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Posts Tagged ‘the martian’

the martian - andy weirFirst of all this is the book I’m talking about, not the film. I’ve not seen the film yet but I’ve heard it’s very enjoyable. Like all my movie purchases these days though, I’ll wait until I chance across it in a charity shop. Speaking of which that’s where I found the book, a steal for £1.00. I should also say the fact I found it in a charity shop, I mean even before all the hype for the film has died down, in no way detracts from the quality of the story. Sometimes you find a real gem, which is why I like digging around in charity shops.

Anyway, the book is interesting on two fronts, first for the story it tells, and second for the genesis of that story, it being entirely self published. Andy Weir was no novice to writing, but earlier attempts to publish his stories met with disappointment, so The Martian began as a labour of love with no intentions of it doing the usual demoralising rounds of literary agents. Instead it first appeared as a series of blog entries given away online, and from where it garnered a respectable cult following. Fans then asked for the whole thing to be pieced together as an ebook on Amazon. Since you can’t give stuff away on Amazon, Weir set the price to the minimum allowed (about 67p). Thereafter the story caught fire, first of all ending up in the Amazon top seller list, where it caught the eye of an agent who landed a conventional publishing deal and a movie contract. So there we have it: from a blog give-away by an unknown writer, to a movie starring Matt Damon – that’s quite a journey!

So, we have a lone astronaut stranded on Mars – he’s the Martian. His mission was aborted during a cataclysmic storm and his crewmates cleared out, blasted off for home, thinking he was dead. How does he survive? Well, it’s by no means certain he will, but he thinks it all through and blogs it out for posterity as he goes along. And the reason for the book’s success? Was the author just lucky? Well I’m thinking luck played some part in it, and no shame in that, but we can’t get away from the fact that a story has to be readable in the first place for it to take off at all. This is a regular sized novel and I finished  it greedily over a weekend. I couldn’t put it down.

The technology for landing people on Mars exists now. All that’s preventing us is the will and the cost. But given the extraordinarily unforgiving conditions on Mars, could a man survive alone, with existing technology and how would he do it? This is the problem the author set himself the task of solving. The technology, the science,… these things are very much what the book is about. It’s incredibly well researched – the author clearly knows his subject – but the technicalities also benefited from feedback generated by his blog, so in a sense crowd-sourcing expert advice. All of this results in a very plausible backbone for the story. The heroics depicted are triumphs of ingenuity, and all delivered at a page turning pace.

I don’t want to give too much away here, but eventually satellite surveillance of the Mars base reveals the guy is still alive and looks like hanging in there, at least for a little while. This allows a broadening of the story to include the reaction back on earth, and the second big technical challenge of how you go about rescuing someone with existing technology – i.e. no warp drive – and a flight time to Mars of about a year. Again all of this is handled in a well paced, plausible fashion, the story resting firmly on that solid foundation of realistic science and technology.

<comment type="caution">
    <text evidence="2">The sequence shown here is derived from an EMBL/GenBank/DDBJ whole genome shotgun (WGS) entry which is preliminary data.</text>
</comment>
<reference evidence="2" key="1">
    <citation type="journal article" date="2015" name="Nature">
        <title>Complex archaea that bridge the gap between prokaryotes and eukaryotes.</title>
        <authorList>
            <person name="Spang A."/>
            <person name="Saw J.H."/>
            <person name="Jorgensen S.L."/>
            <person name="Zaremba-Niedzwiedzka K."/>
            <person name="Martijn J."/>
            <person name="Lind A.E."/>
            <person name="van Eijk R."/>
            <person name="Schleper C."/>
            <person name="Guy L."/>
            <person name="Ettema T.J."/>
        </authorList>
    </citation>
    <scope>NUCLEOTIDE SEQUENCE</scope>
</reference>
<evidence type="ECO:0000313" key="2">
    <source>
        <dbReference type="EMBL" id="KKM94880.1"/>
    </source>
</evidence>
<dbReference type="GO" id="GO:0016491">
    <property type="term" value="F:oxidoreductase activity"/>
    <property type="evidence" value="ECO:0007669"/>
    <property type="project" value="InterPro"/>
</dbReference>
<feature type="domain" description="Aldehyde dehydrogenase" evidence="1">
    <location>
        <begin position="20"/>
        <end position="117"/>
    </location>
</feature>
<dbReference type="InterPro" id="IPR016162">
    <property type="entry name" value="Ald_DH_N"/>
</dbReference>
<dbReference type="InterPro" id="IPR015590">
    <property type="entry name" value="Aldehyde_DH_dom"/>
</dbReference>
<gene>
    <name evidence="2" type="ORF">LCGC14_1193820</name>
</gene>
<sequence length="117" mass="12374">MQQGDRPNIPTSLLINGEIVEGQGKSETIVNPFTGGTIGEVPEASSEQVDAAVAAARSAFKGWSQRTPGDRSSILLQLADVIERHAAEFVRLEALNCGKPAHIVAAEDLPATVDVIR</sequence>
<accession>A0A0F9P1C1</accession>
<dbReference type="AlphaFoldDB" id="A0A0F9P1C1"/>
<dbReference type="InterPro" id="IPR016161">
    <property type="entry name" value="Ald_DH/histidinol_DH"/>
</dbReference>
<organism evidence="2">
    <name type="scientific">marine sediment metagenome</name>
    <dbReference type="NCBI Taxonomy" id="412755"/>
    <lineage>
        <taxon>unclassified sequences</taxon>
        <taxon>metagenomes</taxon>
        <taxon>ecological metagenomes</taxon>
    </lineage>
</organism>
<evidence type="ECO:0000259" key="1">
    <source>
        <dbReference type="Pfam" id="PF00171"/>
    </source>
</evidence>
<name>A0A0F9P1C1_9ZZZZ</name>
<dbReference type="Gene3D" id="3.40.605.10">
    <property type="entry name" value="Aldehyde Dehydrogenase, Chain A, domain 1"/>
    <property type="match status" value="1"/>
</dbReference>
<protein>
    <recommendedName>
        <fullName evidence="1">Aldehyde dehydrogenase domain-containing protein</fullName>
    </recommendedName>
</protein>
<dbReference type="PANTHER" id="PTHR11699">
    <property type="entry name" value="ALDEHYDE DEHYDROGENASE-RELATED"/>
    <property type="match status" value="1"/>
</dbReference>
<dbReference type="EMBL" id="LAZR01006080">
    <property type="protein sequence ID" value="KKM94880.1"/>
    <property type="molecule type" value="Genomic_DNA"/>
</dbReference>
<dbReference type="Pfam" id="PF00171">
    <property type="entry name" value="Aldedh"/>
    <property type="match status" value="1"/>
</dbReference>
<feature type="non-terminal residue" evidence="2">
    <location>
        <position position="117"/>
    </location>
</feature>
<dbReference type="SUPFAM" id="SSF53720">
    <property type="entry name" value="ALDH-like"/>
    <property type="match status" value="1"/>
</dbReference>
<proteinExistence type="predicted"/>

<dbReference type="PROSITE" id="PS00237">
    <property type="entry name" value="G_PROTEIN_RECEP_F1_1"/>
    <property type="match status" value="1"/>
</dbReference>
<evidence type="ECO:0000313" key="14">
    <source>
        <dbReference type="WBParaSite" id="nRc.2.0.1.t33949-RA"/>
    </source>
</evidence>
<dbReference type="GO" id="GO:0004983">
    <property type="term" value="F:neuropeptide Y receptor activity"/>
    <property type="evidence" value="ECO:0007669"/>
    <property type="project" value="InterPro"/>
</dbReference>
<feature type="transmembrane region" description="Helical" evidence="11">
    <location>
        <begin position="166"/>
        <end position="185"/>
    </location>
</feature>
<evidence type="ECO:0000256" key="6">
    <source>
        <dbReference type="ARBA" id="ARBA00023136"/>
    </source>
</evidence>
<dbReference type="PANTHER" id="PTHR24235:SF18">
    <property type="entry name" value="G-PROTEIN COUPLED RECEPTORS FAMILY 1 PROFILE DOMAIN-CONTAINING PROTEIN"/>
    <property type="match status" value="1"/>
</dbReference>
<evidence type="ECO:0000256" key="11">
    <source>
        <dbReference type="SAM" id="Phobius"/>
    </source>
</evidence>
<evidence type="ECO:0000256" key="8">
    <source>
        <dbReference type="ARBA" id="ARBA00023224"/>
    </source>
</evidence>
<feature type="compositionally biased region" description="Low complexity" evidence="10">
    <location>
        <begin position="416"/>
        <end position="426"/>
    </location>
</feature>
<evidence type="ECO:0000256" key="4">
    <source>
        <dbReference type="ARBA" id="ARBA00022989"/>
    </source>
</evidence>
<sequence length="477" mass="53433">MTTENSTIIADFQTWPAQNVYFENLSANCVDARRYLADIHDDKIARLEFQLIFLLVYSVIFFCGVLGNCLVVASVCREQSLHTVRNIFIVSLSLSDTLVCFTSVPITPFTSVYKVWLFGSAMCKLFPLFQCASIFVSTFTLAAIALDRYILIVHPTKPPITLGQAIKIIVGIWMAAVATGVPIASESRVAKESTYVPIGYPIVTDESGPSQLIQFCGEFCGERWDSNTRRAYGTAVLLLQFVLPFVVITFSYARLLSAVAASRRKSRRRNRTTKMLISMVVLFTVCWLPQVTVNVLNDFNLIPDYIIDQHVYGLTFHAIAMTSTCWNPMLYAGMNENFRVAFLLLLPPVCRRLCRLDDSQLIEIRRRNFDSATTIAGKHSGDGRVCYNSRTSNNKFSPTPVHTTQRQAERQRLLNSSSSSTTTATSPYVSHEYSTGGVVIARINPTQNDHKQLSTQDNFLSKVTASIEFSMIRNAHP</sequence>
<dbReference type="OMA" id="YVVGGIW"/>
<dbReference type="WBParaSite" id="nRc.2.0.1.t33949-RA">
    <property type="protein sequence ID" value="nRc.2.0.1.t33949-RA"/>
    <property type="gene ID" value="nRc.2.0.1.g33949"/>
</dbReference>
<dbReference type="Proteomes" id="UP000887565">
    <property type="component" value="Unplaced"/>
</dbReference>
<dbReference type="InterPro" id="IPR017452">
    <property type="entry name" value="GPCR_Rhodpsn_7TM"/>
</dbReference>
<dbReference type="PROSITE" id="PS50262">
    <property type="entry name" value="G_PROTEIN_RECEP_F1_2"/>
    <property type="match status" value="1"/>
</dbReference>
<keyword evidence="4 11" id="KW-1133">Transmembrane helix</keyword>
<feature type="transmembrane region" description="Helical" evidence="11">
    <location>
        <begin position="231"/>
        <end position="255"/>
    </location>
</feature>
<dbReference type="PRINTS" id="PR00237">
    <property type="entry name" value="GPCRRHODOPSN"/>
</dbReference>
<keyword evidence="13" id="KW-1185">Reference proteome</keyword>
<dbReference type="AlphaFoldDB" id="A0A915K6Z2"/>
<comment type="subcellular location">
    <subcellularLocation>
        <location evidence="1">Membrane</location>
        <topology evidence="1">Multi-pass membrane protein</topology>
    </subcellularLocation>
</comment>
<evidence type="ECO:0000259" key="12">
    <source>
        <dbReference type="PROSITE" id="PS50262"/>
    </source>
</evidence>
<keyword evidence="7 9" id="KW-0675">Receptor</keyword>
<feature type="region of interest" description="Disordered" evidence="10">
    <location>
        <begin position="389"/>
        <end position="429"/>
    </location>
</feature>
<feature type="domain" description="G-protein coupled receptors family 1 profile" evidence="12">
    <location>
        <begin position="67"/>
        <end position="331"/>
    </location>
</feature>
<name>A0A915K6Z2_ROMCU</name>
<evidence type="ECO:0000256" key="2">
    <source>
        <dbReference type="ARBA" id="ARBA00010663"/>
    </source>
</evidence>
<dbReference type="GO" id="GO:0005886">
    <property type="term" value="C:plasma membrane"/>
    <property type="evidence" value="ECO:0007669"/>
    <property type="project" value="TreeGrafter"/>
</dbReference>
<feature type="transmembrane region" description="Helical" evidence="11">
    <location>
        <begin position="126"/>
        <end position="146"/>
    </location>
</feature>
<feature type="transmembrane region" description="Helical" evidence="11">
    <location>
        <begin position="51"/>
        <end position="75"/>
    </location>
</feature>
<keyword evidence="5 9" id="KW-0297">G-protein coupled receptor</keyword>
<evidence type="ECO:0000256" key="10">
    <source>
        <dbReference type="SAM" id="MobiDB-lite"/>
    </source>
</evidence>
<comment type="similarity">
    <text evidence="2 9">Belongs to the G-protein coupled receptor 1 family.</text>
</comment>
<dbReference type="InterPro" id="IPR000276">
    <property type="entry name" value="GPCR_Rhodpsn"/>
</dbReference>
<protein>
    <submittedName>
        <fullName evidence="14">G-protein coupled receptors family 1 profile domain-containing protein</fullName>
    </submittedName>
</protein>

I think another reason for the story’s success is that it possesses hidden dimensions, that on top of being a good story well told, it provokes a deeper thinking in the reader, and leaves a lingering impression long after we have finished it. For me it was a reminder of the incredible engineering challenge of putting people into space, a thing that seems almost mundane now, with guys and gals regularly whizzing over our heads in the ISS. But it’s hardly without it’s dangers and it’s of great credit to the organisation, the international cooperation, and the sheer technical excellence behind space exploration that more people haven’t been killed doing it. It’s a measure of what we can do when we’re all pulling in the same direction and in the service of a common cause that’s basically altruistic.

The story hasn’t much time for philosophical musing – but towards the end our hero does reflect upon the sheer scale, cost and human involvement that swings behind the effort to bring him home. We’re reminded of the real life Apollo 13 emergency here, and I couldn’t help going off on my own tangent and asking the question what is it that makes saving one life worth the cost and the effort, when thousands of other lives are lost, knowingly, every day because the world is apparently indifferent to less favoured individuals? I guess for me the message was if we think we can save a life we’ll do it, no matter what the cost. But if we’re persuaded we can do nothing, that we’re absolutely powerless, then we’d rather not think about it at all. We shut it out. This is not the same as indifference; it’s a survival mechanism, something to keep us sane. But who is it, or what is it that persuades us in the first place which lives we have a chance of saving and which to discard?

But I digress.

There’s a risk of course that with the undoubted success of the film, the novel on which it’s based will be overshadowed, even forgotten, that in the longer term, most authors, even published ones, risk becoming the unknown seed of other people’s glory. And that’s a pity.

So,.. if you’ve not seen the film yet, do look out for the book.

It’s awesome.

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